Loss should be determined by the most accurate measure possible.
Respondent coal dealer purchased a carload of coal while it was in transit. On delivery there was a shortage. The coal was added to his stock of coal for resale, but the shortage did not interfere with maintenance of his usual stock. He lost no sales by reason of it, yet brought an action under the Cummins Act for failure to complete the full delivery. After a first trial and reversal on appeal, the lower court gave judgment for the retail value of coal not delivered, which the court of appeals affirmed. The Supreme Court granted certiorari.
Is a measure of loss at retail price appropriate when it was capable of replacement at wholesale price?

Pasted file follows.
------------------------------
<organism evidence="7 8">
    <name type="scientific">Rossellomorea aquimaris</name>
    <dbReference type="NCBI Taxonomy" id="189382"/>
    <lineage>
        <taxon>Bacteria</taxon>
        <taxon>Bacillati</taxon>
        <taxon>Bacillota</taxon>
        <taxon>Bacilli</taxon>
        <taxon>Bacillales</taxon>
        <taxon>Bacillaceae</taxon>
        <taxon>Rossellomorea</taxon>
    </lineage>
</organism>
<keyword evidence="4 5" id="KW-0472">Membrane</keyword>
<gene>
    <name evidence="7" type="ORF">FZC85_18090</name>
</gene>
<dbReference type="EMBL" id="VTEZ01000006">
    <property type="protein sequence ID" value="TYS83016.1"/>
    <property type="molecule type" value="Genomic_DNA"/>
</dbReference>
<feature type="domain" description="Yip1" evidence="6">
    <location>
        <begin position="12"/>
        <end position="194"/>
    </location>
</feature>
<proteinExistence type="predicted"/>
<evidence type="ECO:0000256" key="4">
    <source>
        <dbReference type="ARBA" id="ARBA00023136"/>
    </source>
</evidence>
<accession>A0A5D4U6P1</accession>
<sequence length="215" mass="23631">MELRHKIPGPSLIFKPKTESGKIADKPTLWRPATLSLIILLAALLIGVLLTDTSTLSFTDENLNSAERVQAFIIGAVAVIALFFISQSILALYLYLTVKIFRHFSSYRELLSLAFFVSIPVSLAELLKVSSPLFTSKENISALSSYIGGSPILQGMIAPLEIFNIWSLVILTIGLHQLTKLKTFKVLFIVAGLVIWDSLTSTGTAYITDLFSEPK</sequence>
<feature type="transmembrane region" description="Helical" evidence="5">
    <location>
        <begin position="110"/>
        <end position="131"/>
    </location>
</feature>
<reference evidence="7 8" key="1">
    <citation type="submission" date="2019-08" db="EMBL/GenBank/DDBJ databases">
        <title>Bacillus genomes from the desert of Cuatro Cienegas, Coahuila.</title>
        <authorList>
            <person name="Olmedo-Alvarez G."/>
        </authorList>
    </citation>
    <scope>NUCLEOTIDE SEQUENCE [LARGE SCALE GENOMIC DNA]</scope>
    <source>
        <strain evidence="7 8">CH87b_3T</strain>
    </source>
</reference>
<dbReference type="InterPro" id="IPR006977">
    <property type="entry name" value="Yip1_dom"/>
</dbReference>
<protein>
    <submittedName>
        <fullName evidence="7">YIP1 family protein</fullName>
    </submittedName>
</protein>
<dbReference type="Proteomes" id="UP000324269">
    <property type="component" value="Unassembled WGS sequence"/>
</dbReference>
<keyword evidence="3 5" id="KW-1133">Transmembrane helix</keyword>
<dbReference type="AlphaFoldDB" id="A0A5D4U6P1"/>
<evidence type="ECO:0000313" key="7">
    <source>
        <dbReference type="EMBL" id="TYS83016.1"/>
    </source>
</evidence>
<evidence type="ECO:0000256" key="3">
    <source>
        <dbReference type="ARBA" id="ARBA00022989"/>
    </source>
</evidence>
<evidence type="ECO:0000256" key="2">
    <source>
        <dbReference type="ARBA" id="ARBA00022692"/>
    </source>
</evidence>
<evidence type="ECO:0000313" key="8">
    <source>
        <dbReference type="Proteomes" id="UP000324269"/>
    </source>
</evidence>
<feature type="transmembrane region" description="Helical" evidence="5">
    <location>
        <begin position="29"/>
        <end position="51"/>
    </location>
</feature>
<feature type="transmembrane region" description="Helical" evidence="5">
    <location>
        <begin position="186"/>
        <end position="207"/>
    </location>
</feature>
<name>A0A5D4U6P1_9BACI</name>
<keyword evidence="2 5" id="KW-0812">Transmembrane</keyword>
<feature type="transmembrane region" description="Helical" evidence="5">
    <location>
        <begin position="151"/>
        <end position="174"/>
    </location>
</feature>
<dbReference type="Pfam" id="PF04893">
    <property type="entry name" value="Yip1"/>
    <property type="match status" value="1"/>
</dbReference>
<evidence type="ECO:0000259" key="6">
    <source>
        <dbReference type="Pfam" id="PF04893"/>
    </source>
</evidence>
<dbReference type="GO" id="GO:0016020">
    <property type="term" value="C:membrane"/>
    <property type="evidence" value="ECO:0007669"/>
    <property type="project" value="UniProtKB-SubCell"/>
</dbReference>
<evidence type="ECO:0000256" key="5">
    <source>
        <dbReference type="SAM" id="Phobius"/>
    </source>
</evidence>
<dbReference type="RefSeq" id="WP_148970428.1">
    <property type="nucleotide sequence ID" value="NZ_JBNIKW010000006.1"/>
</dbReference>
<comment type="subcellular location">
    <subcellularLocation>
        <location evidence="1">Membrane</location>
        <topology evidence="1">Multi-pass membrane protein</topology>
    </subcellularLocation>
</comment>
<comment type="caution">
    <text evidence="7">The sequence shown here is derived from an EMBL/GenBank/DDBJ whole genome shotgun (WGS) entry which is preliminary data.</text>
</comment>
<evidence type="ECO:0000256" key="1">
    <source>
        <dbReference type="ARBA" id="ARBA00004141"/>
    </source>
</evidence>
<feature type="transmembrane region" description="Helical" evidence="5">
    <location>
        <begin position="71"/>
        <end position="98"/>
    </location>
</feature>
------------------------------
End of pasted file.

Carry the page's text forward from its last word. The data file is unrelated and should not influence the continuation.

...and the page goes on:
The test of market value is at best but a convenient means of getting at the loss suffered. It may be discarded and other more accurate means resorted to if, for special reasons, it is not exact or otherwise not applicable. In the absence of special circumstances, the damage for shortage in delivery by the seller of fungible goods sold by quantity is measured by the bulk price rather than the price for smaller quantities. Likewise, the wholesale market price is to be preferred as a test over the retail when in circumstances it is clearly the more accurate measure.